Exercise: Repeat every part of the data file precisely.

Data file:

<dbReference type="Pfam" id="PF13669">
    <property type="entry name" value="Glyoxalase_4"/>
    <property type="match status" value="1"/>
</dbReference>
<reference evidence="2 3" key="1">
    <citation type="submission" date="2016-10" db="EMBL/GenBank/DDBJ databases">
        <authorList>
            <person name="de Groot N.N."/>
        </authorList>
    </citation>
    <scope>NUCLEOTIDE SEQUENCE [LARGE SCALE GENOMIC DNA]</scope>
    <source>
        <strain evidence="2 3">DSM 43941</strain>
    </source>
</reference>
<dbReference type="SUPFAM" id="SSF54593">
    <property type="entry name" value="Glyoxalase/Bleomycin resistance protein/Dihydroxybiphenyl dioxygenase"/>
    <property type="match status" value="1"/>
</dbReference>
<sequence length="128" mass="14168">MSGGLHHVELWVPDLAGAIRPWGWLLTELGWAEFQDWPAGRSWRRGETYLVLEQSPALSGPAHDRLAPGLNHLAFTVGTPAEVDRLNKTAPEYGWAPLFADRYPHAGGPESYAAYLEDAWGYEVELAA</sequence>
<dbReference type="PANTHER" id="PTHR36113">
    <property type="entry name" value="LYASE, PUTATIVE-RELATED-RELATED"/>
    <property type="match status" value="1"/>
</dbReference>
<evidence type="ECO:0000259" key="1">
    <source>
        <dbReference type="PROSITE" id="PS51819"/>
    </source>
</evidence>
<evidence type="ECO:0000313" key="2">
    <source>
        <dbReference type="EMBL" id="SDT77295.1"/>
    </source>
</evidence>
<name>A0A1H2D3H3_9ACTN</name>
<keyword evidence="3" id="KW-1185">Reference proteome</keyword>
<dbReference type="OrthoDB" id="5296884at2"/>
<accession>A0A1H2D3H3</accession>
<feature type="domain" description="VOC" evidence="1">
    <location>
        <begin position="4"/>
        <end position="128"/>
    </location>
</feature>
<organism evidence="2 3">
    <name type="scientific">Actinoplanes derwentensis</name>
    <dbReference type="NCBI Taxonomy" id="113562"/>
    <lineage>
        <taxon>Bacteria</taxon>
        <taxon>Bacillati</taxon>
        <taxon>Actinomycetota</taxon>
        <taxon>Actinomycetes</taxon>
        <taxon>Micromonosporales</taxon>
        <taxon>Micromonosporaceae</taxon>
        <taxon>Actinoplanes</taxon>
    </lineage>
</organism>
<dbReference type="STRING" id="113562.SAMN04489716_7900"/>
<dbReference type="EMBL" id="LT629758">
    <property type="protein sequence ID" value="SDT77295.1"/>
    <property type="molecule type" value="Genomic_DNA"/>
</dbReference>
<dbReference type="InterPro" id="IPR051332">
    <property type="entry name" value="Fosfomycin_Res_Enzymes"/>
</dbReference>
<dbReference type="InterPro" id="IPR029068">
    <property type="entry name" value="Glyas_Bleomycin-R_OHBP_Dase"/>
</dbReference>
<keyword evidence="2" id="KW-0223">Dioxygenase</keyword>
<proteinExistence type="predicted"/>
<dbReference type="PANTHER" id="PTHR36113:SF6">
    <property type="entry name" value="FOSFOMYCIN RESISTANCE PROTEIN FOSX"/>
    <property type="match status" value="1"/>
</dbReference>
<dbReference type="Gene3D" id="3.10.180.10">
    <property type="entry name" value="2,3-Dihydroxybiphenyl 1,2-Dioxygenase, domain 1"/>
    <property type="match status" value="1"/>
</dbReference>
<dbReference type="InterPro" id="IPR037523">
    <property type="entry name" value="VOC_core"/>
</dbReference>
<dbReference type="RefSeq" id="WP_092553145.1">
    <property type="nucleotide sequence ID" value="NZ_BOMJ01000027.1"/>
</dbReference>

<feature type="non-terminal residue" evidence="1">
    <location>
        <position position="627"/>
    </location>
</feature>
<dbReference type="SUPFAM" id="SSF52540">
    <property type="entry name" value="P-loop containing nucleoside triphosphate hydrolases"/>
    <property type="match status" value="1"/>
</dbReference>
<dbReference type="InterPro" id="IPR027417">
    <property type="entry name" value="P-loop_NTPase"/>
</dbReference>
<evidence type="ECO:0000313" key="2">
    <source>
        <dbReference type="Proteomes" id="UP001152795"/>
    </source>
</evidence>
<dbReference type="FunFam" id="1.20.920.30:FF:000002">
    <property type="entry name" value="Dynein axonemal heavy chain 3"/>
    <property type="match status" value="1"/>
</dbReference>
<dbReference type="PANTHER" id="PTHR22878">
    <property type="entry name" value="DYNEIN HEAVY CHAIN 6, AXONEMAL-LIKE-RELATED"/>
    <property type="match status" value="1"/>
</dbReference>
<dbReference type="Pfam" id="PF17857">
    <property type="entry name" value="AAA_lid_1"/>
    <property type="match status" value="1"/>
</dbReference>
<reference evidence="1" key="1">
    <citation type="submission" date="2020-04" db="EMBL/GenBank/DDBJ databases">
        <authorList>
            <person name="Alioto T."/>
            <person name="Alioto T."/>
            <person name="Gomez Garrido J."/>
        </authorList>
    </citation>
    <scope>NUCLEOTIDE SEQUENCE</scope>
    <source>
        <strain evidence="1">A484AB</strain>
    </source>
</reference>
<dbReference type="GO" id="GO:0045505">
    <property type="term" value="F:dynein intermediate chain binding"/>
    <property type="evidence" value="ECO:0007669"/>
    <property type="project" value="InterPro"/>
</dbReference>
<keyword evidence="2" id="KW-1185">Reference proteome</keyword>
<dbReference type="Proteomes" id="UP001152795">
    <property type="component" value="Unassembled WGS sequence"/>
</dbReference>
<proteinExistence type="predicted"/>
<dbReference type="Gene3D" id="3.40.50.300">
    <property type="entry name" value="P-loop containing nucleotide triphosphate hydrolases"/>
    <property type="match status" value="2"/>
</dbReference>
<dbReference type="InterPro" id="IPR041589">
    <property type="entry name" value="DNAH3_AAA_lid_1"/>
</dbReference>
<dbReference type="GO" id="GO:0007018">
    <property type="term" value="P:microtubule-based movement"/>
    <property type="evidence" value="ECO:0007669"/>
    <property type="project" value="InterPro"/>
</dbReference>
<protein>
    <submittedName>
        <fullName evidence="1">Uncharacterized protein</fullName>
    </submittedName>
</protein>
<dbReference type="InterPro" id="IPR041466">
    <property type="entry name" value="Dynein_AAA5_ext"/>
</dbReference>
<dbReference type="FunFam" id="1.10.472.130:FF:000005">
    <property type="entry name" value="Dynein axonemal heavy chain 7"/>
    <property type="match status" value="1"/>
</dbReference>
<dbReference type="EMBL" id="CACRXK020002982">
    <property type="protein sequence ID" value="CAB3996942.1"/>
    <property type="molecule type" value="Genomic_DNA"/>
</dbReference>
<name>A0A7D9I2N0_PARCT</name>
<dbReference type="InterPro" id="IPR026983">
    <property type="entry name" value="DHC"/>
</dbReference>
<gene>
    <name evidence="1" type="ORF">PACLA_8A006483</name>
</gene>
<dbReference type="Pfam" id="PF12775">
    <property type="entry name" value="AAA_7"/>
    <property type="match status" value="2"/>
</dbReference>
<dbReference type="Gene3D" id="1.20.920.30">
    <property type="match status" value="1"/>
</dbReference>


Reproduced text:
<dbReference type="Pfam" id="PF13669">
    <property type="entry name" value="Glyoxalase_4"/>
    <property type="match status" value="1"/>
</dbReference>
<reference evidence="2 3" key="1">
    <citation type="submission" date="2016-10" db="EMBL/GenBank/DDBJ databases">
        <authorList>
            <person name="de Groot N.N."/>
        </authorList>
    </citation>
    <scope>NUCLEOTIDE SEQUENCE [LARGE SCALE GENOMIC DNA]</scope>
    <source>
        <strain evidence="2 3">DSM 43941</strain>
    </source>
</reference>
<dbReference type="SUPFAM" id="SSF54593">
    <property type="entry name" value="Glyoxalase/Bleomycin resistance protein/Dihydroxybiphenyl dioxygenase"/>
    <property type="match status" value="1"/>
</dbReference>
<sequence length="128" mass="14168">MSGGLHHVELWVPDLAGAIRPWGWLLTELGWAEFQDWPAGRSWRRGETYLVLEQSPALSGPAHDRLAPGLNHLAFTVGTPAEVDRLNKTAPEYGWAPLFADRYPHAGGPESYAAYLEDAWGYEVELAA</sequence>
<dbReference type="PANTHER" id="PTHR36113">
    <property type="entry name" value="LYASE, PUTATIVE-RELATED-RELATED"/>
    <property type="match status" value="1"/>
</dbReference>
<evidence type="ECO:0000259" key="1">
    <source>
        <dbReference type="PROSITE" id="PS51819"/>
    </source>
</evidence>
<evidence type="ECO:0000313" key="2">
    <source>
        <dbReference type="EMBL" id="SDT77295.1"/>
    </source>
</evidence>
<name>A0A1H2D3H3_9ACTN</name>
<keyword evidence="3" id="KW-1185">Reference proteome</keyword>
<dbReference type="OrthoDB" id="5296884at2"/>
<accession>A0A1H2D3H3</accession>
<feature type="domain" description="VOC" evidence="1">
    <location>
        <begin position="4"/>
        <end position="128"/>
    </location>
</feature>
<organism evidence="2 3">
    <name type="scientific">Actinoplanes derwentensis</name>
    <dbReference type="NCBI Taxonomy" id="113562"/>
    <lineage>
        <taxon>Bacteria</taxon>
        <taxon>Bacillati</taxon>
        <taxon>Actinomycetota</taxon>
        <taxon>Actinomycetes</taxon>
        <taxon>Micromonosporales</taxon>
        <taxon>Micromonosporaceae</taxon>
        <taxon>Actinoplanes</taxon>
    </lineage>
</organism>
<dbReference type="STRING" id="113562.SAMN04489716_7900"/>
<dbReference type="EMBL" id="LT629758">
    <property type="protein sequence ID" value="SDT77295.1"/>
    <property type="molecule type" value="Genomic_DNA"/>
</dbReference>
<dbReference type="InterPro" id="IPR051332">
    <property type="entry name" value="Fosfomycin_Res_Enzymes"/>
</dbReference>
<dbReference type="InterPro" id="IPR029068">
    <property type="entry name" value="Glyas_Bleomycin-R_OHBP_Dase"/>
</dbReference>
<keyword evidence="2" id="KW-0223">Dioxygenase</keyword>
<proteinExistence type="predicted"/>
<dbReference type="PANTHER" id="PTHR36113:SF6">
    <property type="entry name" value="FOSFOMYCIN RESISTANCE PROTEIN FOSX"/>
    <property type="match status" value="1"/>
</dbReference>
<dbReference type="Gene3D" id="3.10.180.10">
    <property type="entry name" value="2,3-Dihydroxybiphenyl 1,2-Dioxygenase, domain 1"/>
    <property type="match status" value="1"/>
</dbReference>
<dbReference type="InterPro" id="IPR037523">
    <property type="entry name" value="VOC_core"/>
</dbReference>
<dbReference type="RefSeq" id="WP_092553145.1">
    <property type="nucleotide sequence ID" value="NZ_BOMJ01000027.1"/>
</dbReference>

<feature type="non-terminal residue" evidence="1">
    <location>
        <position position="627"/>
    </location>
</feature>
<dbReference type="SUPFAM" id="SSF52540">
    <property type="entry name" value="P-loop containing nucleoside triphosphate hydrolases"/>
    <property type="match status" value="1"/>
</dbReference>
<dbReference type="InterPro" id="IPR027417">
    <property type="entry name" value="P-loop_NTPase"/>
</dbReference>
<evidence type="ECO:0000313" key="2">
    <source>
        <dbReference type="Proteomes" id="UP001152795"/>
    </source>
</evidence>
<dbReference type="FunFam" id="1.20.920.30:FF:000002">
    <property type="entry name" value="Dynein axonemal heavy chain 3"/>
    <property type="match status" value="1"/>
</dbReference>
<dbReference type="PANTHER" id="PTHR22878">
    <property type="entry name" value="DYNEIN HEAVY CHAIN 6, AXONEMAL-LIKE-RELATED"/>
    <property type="match status" value="1"/>
</dbReference>
<dbReference type="Pfam" id="PF17857">
    <property type="entry name" value="AAA_lid_1"/>
    <property type="match status" value="1"/>
</dbReference>
<reference evidence="1" key="1">
    <citation type="submission" date="2020-04" db="EMBL/GenBank/DDBJ databases">
        <authorList>
            <person name="Alioto T."/>
            <person name="Alioto T."/>
            <person name="Gomez Garrido J."/>
        </authorList>
    </citation>
    <scope>NUCLEOTIDE SEQUENCE</scope>
    <source>
        <strain evidence="1">A484AB</strain>
    </source>
</reference>
<dbReference type="GO" id="GO:0045505">
    <property type="term" value="F:dynein intermediate chain binding"/>
    <property type="evidence" value="ECO:0007669"/>
    <property type="project" value="InterPro"/>
</dbReference>
<keyword evidence="2" id="KW-1185">Reference proteome</keyword>
<dbReference type="Proteomes" id="UP001152795">
    <property type="component" value="Unassembled WGS sequence"/>
</dbReference>
<proteinExistence type="predicted"/>
<dbReference type="Gene3D" id="3.40.50.300">
    <property type="entry name" value="P-loop containing nucleotide triphosphate hydrolases"/>
    <property type="match status" value="2"/>
</dbReference>
<dbReference type="InterPro" id="IPR041589">
    <property type="entry name" value="DNAH3_AAA_lid_1"/>
</dbReference>
<dbReference type="GO" id="GO:0007018">
    <property type="term" value="P:microtubule-based movement"/>
    <property type="evidence" value="ECO:0007669"/>
    <property type="project" value="InterPro"/>
</dbReference>
<protein>
    <submittedName>
        <fullName evidence="1">Uncharacterized protein</fullName>
    </submittedName>
</protein>
<dbReference type="InterPro" id="IPR041466">
    <property type="entry name" value="Dynein_AAA5_ext"/>
</dbReference>
<dbReference type="FunFam" id="1.10.472.130:FF:000005">
    <property type="entry name" value="Dynein axonemal heavy chain 7"/>
    <property type="match status" value="1"/>
</dbReference>
<dbReference type="EMBL" id="CACRXK020002982">
    <property type="protein sequence ID" value="CAB3996942.1"/>
    <property type="molecule type" value="Genomic_DNA"/>
</dbReference>
<name>A0A7D9I2N0_PARCT</name>
<dbReference type="InterPro" id="IPR026983">
    <property type="entry name" value="DHC"/>
</dbReference>
<gene>
    <name evidence="1" type="ORF">PACLA_8A006483</name>
</gene>
<dbReference type="Pfam" id="PF12775">
    <property type="entry name" value="AAA_7"/>
    <property type="match status" value="2"/>
</dbReference>
<dbReference type="Gene3D" id="1.20.920.30">
    <property type="match status" value="1"/>
</dbReference>